Triggered Day 4: More Than Mental Illness

Discover the Many Factors That Contributed to Shootings

Noah Torr and Jessica Mick

Deana Trautz, Reporter

Hearing about the recent shootings, such as the one in Parkland, Florida can be heart-wrenching to many. As more shootings fill the headlines over time, people can go numb to the horror of it all.

With such a collection of data from these events over the past few decades, there is an opportunity to understand the shooters’ motives now, more than ever before.

Politicians and the American people are quick to put the blame on mental health after a shooting, however, there are many factors that go into each violent incident. All the perpetrators were different, from where they grew up, to the quality of their home life.

But differences aside, there are clear similarities. These similarities can help spread awareness and teach what is worth looking out for, in order to prevent these events from occurring in the future.

Descriptions of perpetrators from some of the most well-known shootings can be read in the slideshow below. Know that these descriptions should serve as a guide towards understanding potential shooters, and are not here to glorify them in any way.

There are many similarities between the perpetrators, which can help in identifying potential threats in daily life. Below is a breakdown of the recurring traits.

Mental illness/ health/ personal detail

-Depression, anorexia, Obsessive Compulsive Disorder, aggression, psychopathy, pedophilia, severe headaches (tumor), labeled as mute during childhood or as the shy kid, autism, other special education needs

Knowledge of guns

-Military affiliation, taught gun handling as a child, obsession with mass shooting fan sites, collected guns/knives

Hate for the world or the wealthy class, and a possible drive to revolt in some cases

-Thought that the wealthy was selfish, had a hatred towards jocks

Neglect or abuse from parents and other parental details

-Abusive father, lack of medicine accommodation, both parents died

Shows sign of aggression or plan

-Breaks into van, sent suicidal message, consulted qualified therapist, posted opinions/projects on public online blog, wrote about concerning essay topics or drew gory images, made video for school project featuring gun violence toward other students, openly spoke about a complex plan to kill, posted on Youtube about desires to kill, posted concerning/aggressive content on social media, openly supported Hitler and Nazism, multiple FBI reports claiming a potential danger, joked about mass shooting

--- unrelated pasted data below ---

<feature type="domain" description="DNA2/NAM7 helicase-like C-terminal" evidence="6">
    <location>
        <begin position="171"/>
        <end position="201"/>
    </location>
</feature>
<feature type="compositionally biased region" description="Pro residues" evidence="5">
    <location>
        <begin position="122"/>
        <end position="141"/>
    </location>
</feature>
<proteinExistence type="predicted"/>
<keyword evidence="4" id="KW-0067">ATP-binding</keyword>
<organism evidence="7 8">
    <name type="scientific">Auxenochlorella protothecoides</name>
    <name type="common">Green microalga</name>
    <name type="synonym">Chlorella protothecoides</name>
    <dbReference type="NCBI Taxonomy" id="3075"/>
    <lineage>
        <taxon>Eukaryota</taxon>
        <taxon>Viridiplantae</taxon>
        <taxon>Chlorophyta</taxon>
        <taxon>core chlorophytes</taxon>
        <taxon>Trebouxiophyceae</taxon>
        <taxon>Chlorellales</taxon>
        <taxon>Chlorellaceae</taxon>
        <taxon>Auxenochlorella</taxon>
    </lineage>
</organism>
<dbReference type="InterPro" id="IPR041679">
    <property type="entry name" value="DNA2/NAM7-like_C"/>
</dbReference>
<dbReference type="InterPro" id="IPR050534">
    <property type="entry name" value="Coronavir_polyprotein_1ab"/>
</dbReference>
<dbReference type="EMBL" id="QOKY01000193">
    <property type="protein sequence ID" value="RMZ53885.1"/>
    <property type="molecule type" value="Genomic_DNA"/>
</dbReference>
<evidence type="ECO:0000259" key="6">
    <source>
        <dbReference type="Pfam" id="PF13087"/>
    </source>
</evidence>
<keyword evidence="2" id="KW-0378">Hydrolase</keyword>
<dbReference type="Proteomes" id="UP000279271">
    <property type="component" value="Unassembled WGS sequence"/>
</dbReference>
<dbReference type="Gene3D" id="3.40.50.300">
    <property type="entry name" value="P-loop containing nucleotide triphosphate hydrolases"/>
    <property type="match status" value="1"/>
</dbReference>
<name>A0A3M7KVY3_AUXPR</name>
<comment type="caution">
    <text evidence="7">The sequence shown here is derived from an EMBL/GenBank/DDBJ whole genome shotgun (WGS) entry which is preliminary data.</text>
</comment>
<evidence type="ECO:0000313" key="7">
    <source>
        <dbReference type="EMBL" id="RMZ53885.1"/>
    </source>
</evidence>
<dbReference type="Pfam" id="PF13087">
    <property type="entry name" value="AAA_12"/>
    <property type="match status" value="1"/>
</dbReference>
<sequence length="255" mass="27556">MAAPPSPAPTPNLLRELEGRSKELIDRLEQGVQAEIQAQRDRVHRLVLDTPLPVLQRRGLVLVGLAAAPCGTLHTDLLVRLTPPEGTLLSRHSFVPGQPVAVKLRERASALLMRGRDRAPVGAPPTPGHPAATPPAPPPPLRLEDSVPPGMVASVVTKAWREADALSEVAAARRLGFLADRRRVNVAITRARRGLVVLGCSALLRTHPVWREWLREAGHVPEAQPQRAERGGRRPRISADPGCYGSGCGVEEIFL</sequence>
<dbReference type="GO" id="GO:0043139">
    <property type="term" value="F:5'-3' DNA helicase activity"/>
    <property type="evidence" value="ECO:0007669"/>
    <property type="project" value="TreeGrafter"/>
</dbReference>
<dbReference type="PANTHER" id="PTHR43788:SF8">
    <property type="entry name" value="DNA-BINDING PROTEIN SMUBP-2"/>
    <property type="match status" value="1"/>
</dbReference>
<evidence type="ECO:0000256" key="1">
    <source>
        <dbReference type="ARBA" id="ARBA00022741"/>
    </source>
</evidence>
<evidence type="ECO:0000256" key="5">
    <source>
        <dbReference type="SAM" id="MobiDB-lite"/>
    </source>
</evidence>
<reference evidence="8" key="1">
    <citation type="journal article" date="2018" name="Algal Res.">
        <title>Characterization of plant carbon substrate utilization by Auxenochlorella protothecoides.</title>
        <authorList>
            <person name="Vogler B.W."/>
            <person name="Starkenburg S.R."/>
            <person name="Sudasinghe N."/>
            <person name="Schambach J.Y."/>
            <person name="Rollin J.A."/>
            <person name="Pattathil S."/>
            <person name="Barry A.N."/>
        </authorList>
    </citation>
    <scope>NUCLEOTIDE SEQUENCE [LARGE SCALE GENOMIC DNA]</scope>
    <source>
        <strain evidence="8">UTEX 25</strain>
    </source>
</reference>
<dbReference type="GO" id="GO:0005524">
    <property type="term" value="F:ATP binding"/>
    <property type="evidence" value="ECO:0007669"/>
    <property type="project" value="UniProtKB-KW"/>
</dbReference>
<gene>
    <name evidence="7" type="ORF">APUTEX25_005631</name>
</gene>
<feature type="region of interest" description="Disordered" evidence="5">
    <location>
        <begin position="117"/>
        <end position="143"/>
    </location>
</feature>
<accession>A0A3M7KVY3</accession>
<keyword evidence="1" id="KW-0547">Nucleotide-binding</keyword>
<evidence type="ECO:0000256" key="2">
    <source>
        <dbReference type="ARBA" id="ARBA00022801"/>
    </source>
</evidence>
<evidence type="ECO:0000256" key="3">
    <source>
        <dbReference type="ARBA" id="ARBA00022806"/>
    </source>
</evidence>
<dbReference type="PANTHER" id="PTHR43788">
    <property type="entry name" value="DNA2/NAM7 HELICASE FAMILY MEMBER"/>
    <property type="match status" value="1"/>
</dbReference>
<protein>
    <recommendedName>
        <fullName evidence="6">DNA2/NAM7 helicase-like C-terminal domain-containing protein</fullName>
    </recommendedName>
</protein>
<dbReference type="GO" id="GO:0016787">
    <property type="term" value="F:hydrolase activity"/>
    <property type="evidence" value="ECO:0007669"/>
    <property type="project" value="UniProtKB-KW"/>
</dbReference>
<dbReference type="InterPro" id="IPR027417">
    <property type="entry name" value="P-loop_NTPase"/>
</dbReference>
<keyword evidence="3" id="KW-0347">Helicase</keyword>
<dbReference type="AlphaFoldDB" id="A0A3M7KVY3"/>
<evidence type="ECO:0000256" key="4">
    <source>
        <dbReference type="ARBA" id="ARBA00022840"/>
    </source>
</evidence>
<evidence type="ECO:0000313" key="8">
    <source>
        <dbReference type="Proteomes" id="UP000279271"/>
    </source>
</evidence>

Between these similarities, the most significant point is that each of them displayed warning signs. A parent of one of the Columbine shooters, Sue Klebold, spoke to The Guardian, saying that “I could see his behaviours were changing. I attributed it to being an adolescent, and it is my deep regret that those behaviours might have indicated something else.” Sometimes the signs aren’t obvious to family members or teachers, but they could be noticed by their peers.

“See Something, Say Something” is a campaign by the Department of Homeland Security, which was created to encourage people to report suspicious activity. This campaign applies to all schools, in that students should look out for and report when something isn’t right.

Lead counselor, Christina Hollander, says in a CPHS News interview with Noah Torr that student input is of great value to the administration. 

You’re not tattling, you’re helping. You are sometimes saving a life. 

— Christina Hollander

“Things are going on around us everyday and it’s hard to pay attention to everything, but when you do notice something, it is important to speak out,” Hollander said. “You’re not tattling, you’re helping. You are sometimes saving a life.”  

Students spend class time with their peers and scroll through each other’s social media feeds, giving them a better eye for potential issues. Whether it is an aggressive Instagram post or a rumor that someone has a plan to bring a gun to school, it must be reported. Tell a teacher, email an AP or counselor, send an anonymous alert. Regardless of the channel in which it is reported, all that matters is someone is made aware.

“[Spend] less time with your face in your phone and walking around the hallways, and [more time] looking at people and making eye contact and having conversations at lunch so you can really get to know the students around you,” Hollander said.

To submit an anonymous alert, click here.

Knowing When to Get Help Handout via BraveryTips,

Suicide Prevention Handout for Teens via Bluebonnet Trails

For contact information on the counselors, refer down below, or click here.

Christina Hollander, Lead Counselor, Last names A-Bp


[email protected]

Jacque Pittz, Last names Br-Fl


[email protected]

James Sullivan, Last names Fo-J


[email protected]

Kelli Taylor, Last names K-Mi


[email protected]

Lisa Semper, Last names Mo-Sc


[email protected]

Thomas Kahlich, Last names Se-Z


[email protected]